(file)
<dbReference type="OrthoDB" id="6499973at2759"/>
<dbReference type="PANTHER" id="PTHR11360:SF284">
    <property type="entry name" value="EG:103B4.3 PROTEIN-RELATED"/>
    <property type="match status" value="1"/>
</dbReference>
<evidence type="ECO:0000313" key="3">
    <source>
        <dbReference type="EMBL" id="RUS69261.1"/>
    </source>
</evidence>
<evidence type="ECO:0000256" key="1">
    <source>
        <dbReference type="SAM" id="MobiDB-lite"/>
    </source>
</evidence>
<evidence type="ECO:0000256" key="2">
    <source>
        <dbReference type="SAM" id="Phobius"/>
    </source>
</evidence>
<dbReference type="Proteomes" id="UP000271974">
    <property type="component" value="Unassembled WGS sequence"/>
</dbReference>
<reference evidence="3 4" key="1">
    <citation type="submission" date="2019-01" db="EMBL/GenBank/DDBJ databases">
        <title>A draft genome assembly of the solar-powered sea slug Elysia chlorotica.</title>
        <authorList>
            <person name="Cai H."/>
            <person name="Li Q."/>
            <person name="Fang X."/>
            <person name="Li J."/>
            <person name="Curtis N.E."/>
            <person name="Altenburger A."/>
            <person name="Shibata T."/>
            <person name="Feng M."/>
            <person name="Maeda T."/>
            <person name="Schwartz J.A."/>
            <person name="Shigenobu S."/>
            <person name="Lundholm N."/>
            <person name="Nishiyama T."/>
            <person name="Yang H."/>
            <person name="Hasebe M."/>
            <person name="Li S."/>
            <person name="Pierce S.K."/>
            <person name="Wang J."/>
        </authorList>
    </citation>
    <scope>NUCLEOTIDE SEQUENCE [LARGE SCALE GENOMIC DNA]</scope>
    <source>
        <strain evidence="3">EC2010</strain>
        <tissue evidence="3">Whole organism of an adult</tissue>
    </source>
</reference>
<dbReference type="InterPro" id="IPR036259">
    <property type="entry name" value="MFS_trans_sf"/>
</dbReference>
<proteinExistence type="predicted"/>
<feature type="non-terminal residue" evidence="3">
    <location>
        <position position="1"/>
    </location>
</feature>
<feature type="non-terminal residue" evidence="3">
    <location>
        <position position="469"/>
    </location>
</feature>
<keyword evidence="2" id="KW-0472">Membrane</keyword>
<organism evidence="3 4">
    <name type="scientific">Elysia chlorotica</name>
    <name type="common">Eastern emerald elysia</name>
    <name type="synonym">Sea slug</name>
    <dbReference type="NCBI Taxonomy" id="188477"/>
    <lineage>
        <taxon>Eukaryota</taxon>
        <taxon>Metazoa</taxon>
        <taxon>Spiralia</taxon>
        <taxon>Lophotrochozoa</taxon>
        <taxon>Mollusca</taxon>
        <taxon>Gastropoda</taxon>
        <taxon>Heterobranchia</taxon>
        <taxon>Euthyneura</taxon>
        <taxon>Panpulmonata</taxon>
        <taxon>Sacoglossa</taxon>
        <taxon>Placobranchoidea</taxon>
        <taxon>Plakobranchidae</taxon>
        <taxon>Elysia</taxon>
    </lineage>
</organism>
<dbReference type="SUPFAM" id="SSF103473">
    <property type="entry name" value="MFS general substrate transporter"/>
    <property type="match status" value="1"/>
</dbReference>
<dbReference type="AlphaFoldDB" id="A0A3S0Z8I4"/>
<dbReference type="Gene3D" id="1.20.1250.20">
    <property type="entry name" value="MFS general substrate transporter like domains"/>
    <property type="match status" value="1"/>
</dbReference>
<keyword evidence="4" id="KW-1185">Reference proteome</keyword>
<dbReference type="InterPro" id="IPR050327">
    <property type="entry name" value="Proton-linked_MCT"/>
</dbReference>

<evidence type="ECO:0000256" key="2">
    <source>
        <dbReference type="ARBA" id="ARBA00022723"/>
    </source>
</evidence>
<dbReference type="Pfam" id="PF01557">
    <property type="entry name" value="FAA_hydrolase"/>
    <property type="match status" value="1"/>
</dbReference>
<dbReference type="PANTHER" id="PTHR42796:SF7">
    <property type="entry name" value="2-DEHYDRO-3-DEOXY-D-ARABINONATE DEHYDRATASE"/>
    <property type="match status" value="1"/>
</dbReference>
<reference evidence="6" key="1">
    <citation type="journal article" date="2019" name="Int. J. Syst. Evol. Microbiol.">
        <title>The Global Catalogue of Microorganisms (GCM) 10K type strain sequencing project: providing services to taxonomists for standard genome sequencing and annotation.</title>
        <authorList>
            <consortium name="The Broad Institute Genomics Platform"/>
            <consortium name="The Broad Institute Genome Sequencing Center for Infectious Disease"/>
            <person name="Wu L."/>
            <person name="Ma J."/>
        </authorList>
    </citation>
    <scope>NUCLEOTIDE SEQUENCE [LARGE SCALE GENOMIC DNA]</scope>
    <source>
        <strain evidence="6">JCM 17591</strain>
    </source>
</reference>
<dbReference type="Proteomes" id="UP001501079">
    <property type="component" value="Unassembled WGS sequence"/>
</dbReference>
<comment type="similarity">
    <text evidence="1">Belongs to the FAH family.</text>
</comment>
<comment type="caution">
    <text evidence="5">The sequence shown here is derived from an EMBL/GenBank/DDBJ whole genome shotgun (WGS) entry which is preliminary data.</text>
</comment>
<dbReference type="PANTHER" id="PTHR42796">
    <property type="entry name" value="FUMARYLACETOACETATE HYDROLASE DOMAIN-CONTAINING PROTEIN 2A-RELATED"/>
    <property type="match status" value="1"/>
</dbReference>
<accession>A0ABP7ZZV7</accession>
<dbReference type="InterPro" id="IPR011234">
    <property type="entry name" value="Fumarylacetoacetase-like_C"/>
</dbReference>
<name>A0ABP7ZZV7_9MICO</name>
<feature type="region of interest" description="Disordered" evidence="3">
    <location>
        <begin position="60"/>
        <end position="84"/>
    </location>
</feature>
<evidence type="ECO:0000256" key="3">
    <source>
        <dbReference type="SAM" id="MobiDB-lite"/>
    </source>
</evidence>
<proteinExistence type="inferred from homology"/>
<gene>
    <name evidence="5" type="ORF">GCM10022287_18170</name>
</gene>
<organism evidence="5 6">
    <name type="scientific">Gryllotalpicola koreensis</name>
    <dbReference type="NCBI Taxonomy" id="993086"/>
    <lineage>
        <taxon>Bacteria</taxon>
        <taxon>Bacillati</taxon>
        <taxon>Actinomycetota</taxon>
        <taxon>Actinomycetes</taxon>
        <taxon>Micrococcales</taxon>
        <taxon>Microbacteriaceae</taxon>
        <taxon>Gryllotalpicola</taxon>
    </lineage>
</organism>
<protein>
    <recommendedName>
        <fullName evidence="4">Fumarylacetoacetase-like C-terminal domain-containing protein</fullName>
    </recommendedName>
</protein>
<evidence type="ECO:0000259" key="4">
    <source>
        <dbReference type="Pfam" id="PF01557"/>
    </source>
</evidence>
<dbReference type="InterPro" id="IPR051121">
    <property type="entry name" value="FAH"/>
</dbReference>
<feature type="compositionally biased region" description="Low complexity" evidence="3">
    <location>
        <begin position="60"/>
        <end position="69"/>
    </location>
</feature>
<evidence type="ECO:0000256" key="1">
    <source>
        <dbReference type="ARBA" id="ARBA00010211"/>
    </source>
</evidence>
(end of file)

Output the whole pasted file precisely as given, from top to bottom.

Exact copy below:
<dbReference type="OrthoDB" id="6499973at2759"/>
<dbReference type="PANTHER" id="PTHR11360:SF284">
    <property type="entry name" value="EG:103B4.3 PROTEIN-RELATED"/>
    <property type="match status" value="1"/>
</dbReference>
<evidence type="ECO:0000313" key="3">
    <source>
        <dbReference type="EMBL" id="RUS69261.1"/>
    </source>
</evidence>
<evidence type="ECO:0000256" key="1">
    <source>
        <dbReference type="SAM" id="MobiDB-lite"/>
    </source>
</evidence>
<evidence type="ECO:0000256" key="2">
    <source>
        <dbReference type="SAM" id="Phobius"/>
    </source>
</evidence>
<dbReference type="Proteomes" id="UP000271974">
    <property type="component" value="Unassembled WGS sequence"/>
</dbReference>
<reference evidence="3 4" key="1">
    <citation type="submission" date="2019-01" db="EMBL/GenBank/DDBJ databases">
        <title>A draft genome assembly of the solar-powered sea slug Elysia chlorotica.</title>
        <authorList>
            <person name="Cai H."/>
            <person name="Li Q."/>
            <person name="Fang X."/>
            <person name="Li J."/>
            <person name="Curtis N.E."/>
            <person name="Altenburger A."/>
            <person name="Shibata T."/>
            <person name="Feng M."/>
            <person name="Maeda T."/>
            <person name="Schwartz J.A."/>
            <person name="Shigenobu S."/>
            <person name="Lundholm N."/>
            <person name="Nishiyama T."/>
            <person name="Yang H."/>
            <person name="Hasebe M."/>
            <person name="Li S."/>
            <person name="Pierce S.K."/>
            <person name="Wang J."/>
        </authorList>
    </citation>
    <scope>NUCLEOTIDE SEQUENCE [LARGE SCALE GENOMIC DNA]</scope>
    <source>
        <strain evidence="3">EC2010</strain>
        <tissue evidence="3">Whole organism of an adult</tissue>
    </source>
</reference>
<dbReference type="InterPro" id="IPR036259">
    <property type="entry name" value="MFS_trans_sf"/>
</dbReference>
<proteinExistence type="predicted"/>
<feature type="non-terminal residue" evidence="3">
    <location>
        <position position="1"/>
    </location>
</feature>
<feature type="non-terminal residue" evidence="3">
    <location>
        <position position="469"/>
    </location>
</feature>
<keyword evidence="2" id="KW-0472">Membrane</keyword>
<organism evidence="3 4">
    <name type="scientific">Elysia chlorotica</name>
    <name type="common">Eastern emerald elysia</name>
    <name type="synonym">Sea slug</name>
    <dbReference type="NCBI Taxonomy" id="188477"/>
    <lineage>
        <taxon>Eukaryota</taxon>
        <taxon>Metazoa</taxon>
        <taxon>Spiralia</taxon>
        <taxon>Lophotrochozoa</taxon>
        <taxon>Mollusca</taxon>
        <taxon>Gastropoda</taxon>
        <taxon>Heterobranchia</taxon>
        <taxon>Euthyneura</taxon>
        <taxon>Panpulmonata</taxon>
        <taxon>Sacoglossa</taxon>
        <taxon>Placobranchoidea</taxon>
        <taxon>Plakobranchidae</taxon>
        <taxon>Elysia</taxon>
    </lineage>
</organism>
<dbReference type="SUPFAM" id="SSF103473">
    <property type="entry name" value="MFS general substrate transporter"/>
    <property type="match status" value="1"/>
</dbReference>
<dbReference type="AlphaFoldDB" id="A0A3S0Z8I4"/>
<dbReference type="Gene3D" id="1.20.1250.20">
    <property type="entry name" value="MFS general substrate transporter like domains"/>
    <property type="match status" value="1"/>
</dbReference>
<keyword evidence="4" id="KW-1185">Reference proteome</keyword>
<dbReference type="InterPro" id="IPR050327">
    <property type="entry name" value="Proton-linked_MCT"/>
</dbReference>

<evidence type="ECO:0000256" key="2">
    <source>
        <dbReference type="ARBA" id="ARBA00022723"/>
    </source>
</evidence>
<dbReference type="Pfam" id="PF01557">
    <property type="entry name" value="FAA_hydrolase"/>
    <property type="match status" value="1"/>
</dbReference>
<dbReference type="PANTHER" id="PTHR42796:SF7">
    <property type="entry name" value="2-DEHYDRO-3-DEOXY-D-ARABINONATE DEHYDRATASE"/>
    <property type="match status" value="1"/>
</dbReference>
<reference evidence="6" key="1">
    <citation type="journal article" date="2019" name="Int. J. Syst. Evol. Microbiol.">
        <title>The Global Catalogue of Microorganisms (GCM) 10K type strain sequencing project: providing services to taxonomists for standard genome sequencing and annotation.</title>
        <authorList>
            <consortium name="The Broad Institute Genomics Platform"/>
            <consortium name="The Broad Institute Genome Sequencing Center for Infectious Disease"/>
            <person name="Wu L."/>
            <person name="Ma J."/>
        </authorList>
    </citation>
    <scope>NUCLEOTIDE SEQUENCE [LARGE SCALE GENOMIC DNA]</scope>
    <source>
        <strain evidence="6">JCM 17591</strain>
    </source>
</reference>
<dbReference type="Proteomes" id="UP001501079">
    <property type="component" value="Unassembled WGS sequence"/>
</dbReference>
<comment type="similarity">
    <text evidence="1">Belongs to the FAH family.</text>
</comment>
<comment type="caution">
    <text evidence="5">The sequence shown here is derived from an EMBL/GenBank/DDBJ whole genome shotgun (WGS) entry which is preliminary data.</text>
</comment>
<dbReference type="PANTHER" id="PTHR42796">
    <property type="entry name" value="FUMARYLACETOACETATE HYDROLASE DOMAIN-CONTAINING PROTEIN 2A-RELATED"/>
    <property type="match status" value="1"/>
</dbReference>
<accession>A0ABP7ZZV7</accession>
<dbReference type="InterPro" id="IPR011234">
    <property type="entry name" value="Fumarylacetoacetase-like_C"/>
</dbReference>
<name>A0ABP7ZZV7_9MICO</name>
<feature type="region of interest" description="Disordered" evidence="3">
    <location>
        <begin position="60"/>
        <end position="84"/>
    </location>
</feature>
<evidence type="ECO:0000256" key="3">
    <source>
        <dbReference type="SAM" id="MobiDB-lite"/>
    </source>
</evidence>
<proteinExistence type="inferred from homology"/>
<gene>
    <name evidence="5" type="ORF">GCM10022287_18170</name>
</gene>
<organism evidence="5 6">
    <name type="scientific">Gryllotalpicola koreensis</name>
    <dbReference type="NCBI Taxonomy" id="993086"/>
    <lineage>
        <taxon>Bacteria</taxon>
        <taxon>Bacillati</taxon>
        <taxon>Actinomycetota</taxon>
        <taxon>Actinomycetes</taxon>
        <taxon>Micrococcales</taxon>
        <taxon>Microbacteriaceae</taxon>
        <taxon>Gryllotalpicola</taxon>
    </lineage>
</organism>
<protein>
    <recommendedName>
        <fullName evidence="4">Fumarylacetoacetase-like C-terminal domain-containing protein</fullName>
    </recommendedName>
</protein>
<evidence type="ECO:0000259" key="4">
    <source>
        <dbReference type="Pfam" id="PF01557"/>
    </source>
</evidence>
<dbReference type="InterPro" id="IPR051121">
    <property type="entry name" value="FAH"/>
</dbReference>
<feature type="compositionally biased region" description="Low complexity" evidence="3">
    <location>
        <begin position="60"/>
        <end position="69"/>
    </location>
</feature>
<evidence type="ECO:0000256" key="1">
    <source>
        <dbReference type="ARBA" id="ARBA00010211"/>
    </source>
</evidence>